It has been said that our biology becomes our biography.
What does this mean?
Think of your actions and reactions like the flow of water coming down a mountain. If you have suffered loss and grief, and I’m sure all of us have, then think back (or perhaps you’re in the thick of it now) and remember how you reacted mentally and physically. Do you under or over eat? Do you shake and find yourself staring into space? Do you loose your ability to take a deep breath? That, by the way, is a very common reaction to grief. Everyone is different and our reactions vary. What is common however is to experience the same path of grief symptoms because your body remembers the path. Our biography becomes our biology.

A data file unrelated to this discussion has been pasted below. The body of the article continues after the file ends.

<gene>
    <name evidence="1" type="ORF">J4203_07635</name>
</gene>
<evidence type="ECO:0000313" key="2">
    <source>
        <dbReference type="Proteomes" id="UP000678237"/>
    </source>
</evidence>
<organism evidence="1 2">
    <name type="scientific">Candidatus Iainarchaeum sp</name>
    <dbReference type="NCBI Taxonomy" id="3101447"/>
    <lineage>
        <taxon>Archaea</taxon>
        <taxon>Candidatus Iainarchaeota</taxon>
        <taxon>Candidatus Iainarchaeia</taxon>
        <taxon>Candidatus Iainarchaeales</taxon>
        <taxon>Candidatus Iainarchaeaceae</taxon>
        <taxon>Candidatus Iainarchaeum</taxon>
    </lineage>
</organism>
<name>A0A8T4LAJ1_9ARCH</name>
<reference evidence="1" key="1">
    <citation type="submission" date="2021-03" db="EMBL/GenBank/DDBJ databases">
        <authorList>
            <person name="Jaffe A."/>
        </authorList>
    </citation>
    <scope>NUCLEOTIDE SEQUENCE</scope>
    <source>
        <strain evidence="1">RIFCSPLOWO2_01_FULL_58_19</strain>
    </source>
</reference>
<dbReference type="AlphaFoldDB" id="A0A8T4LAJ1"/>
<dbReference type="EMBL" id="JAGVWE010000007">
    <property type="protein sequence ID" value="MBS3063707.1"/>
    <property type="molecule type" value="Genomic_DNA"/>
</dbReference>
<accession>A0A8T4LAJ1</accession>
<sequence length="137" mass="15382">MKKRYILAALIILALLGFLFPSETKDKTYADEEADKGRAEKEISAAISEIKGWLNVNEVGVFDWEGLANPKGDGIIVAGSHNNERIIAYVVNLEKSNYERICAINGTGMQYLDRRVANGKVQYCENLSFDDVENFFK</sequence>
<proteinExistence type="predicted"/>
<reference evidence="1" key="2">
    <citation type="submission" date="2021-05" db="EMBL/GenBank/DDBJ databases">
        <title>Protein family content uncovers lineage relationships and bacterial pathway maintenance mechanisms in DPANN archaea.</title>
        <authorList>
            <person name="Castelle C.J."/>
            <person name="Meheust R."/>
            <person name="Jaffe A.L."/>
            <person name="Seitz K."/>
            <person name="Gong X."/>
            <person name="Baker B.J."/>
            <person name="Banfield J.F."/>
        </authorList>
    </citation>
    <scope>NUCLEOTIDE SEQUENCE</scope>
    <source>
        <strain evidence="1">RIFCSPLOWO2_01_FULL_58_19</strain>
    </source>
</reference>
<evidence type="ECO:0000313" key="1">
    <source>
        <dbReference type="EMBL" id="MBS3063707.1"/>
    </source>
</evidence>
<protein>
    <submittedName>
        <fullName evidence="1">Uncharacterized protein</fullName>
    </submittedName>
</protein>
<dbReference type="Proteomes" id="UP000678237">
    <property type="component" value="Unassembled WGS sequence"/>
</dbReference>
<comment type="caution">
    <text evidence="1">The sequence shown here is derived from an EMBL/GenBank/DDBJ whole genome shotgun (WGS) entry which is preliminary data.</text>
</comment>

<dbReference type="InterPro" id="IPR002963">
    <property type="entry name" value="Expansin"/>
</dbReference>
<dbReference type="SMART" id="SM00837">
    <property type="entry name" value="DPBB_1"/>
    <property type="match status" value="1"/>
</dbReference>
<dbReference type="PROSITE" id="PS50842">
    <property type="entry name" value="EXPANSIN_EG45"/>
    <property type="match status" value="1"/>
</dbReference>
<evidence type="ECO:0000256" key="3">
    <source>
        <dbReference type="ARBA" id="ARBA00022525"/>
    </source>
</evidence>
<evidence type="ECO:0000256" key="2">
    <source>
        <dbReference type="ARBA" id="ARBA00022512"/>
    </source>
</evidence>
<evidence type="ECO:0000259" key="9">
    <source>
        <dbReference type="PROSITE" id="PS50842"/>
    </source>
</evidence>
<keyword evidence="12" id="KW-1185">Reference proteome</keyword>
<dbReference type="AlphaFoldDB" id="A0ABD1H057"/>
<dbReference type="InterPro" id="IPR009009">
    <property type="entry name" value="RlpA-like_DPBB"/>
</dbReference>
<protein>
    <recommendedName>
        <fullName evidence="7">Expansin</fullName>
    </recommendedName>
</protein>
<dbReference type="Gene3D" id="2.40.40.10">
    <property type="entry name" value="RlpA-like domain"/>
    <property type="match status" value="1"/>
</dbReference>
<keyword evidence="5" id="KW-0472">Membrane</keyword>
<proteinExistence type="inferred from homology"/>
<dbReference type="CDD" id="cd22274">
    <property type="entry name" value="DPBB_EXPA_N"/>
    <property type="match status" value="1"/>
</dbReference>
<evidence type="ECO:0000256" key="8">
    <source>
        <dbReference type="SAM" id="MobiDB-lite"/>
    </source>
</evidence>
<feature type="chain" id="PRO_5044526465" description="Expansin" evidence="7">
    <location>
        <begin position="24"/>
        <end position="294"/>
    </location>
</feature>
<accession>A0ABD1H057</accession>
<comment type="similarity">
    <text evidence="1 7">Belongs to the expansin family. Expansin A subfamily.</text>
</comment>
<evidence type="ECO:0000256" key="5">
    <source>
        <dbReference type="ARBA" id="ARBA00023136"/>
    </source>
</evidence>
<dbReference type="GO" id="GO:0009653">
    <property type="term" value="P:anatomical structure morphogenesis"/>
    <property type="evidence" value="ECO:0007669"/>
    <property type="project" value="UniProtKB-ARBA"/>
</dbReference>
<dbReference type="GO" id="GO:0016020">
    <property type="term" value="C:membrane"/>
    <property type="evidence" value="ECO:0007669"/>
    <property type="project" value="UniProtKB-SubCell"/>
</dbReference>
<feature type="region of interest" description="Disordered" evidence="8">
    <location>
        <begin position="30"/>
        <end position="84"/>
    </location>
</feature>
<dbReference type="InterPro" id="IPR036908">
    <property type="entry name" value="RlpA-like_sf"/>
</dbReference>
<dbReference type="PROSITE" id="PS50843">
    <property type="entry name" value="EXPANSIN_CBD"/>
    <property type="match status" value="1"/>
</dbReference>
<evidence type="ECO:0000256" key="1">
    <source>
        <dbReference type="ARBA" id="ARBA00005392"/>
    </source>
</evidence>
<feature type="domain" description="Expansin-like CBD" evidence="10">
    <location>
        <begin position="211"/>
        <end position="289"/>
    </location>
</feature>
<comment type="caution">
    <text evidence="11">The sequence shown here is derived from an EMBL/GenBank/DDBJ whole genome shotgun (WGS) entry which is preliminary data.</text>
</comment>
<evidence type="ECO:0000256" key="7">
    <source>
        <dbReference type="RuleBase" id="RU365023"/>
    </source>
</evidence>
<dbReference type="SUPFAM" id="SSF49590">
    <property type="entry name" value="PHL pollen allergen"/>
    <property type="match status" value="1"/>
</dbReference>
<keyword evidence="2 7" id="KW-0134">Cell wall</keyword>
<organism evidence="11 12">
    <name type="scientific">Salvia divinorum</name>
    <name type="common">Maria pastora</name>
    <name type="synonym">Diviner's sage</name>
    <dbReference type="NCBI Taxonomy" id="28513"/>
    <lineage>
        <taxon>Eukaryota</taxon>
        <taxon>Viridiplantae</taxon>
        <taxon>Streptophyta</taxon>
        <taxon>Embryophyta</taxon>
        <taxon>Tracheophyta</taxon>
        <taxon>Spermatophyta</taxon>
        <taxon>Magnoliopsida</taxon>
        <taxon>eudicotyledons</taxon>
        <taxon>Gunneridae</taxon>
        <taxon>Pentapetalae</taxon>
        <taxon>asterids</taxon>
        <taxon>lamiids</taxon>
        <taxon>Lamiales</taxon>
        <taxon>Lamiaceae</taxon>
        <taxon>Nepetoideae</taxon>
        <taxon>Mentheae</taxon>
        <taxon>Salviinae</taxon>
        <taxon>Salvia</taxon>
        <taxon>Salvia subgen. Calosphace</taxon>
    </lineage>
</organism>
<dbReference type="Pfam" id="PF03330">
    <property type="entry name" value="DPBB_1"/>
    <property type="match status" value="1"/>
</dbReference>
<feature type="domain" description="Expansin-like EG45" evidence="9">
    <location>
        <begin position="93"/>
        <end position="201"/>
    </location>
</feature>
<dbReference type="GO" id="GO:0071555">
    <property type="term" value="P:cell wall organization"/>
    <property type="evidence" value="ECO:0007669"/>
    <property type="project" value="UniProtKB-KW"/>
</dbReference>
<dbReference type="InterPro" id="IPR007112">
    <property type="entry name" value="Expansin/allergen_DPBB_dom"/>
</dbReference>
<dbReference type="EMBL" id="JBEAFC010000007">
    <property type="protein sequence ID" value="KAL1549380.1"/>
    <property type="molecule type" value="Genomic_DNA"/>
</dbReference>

Recognizing our patterns is the first step to changing our patterns in any aspect of our life be it poor health habits or our reaction to grief. With enough focus, we can learn to take a deep breath a bit sooner, perhaps. That’s my goal as I mourn the loss of a man that mattered a great deal to me. He helped me to get over a difficult time in my life and I helped him as well. He died yesterday and the air was sucked out of me. Today I walked for miles-which soothes my soul-and attempted to breath deeper. It’s certainly fine to allow yourself time to grieve-and to a point healthy to do so-but I recognize that this time, I will find other ways to allow myself time to grieve without sabotaging my health.
I walked in the woods with my dog Wilma. I have sourdough bread rising on the counter. I’m going to work on my latest painting. I am going to go to Treehorn Books and find a wonderful old book to read and imagine whose hands held it last.
I’d love to hear from you about how you cope with grief, if you feel like sharing.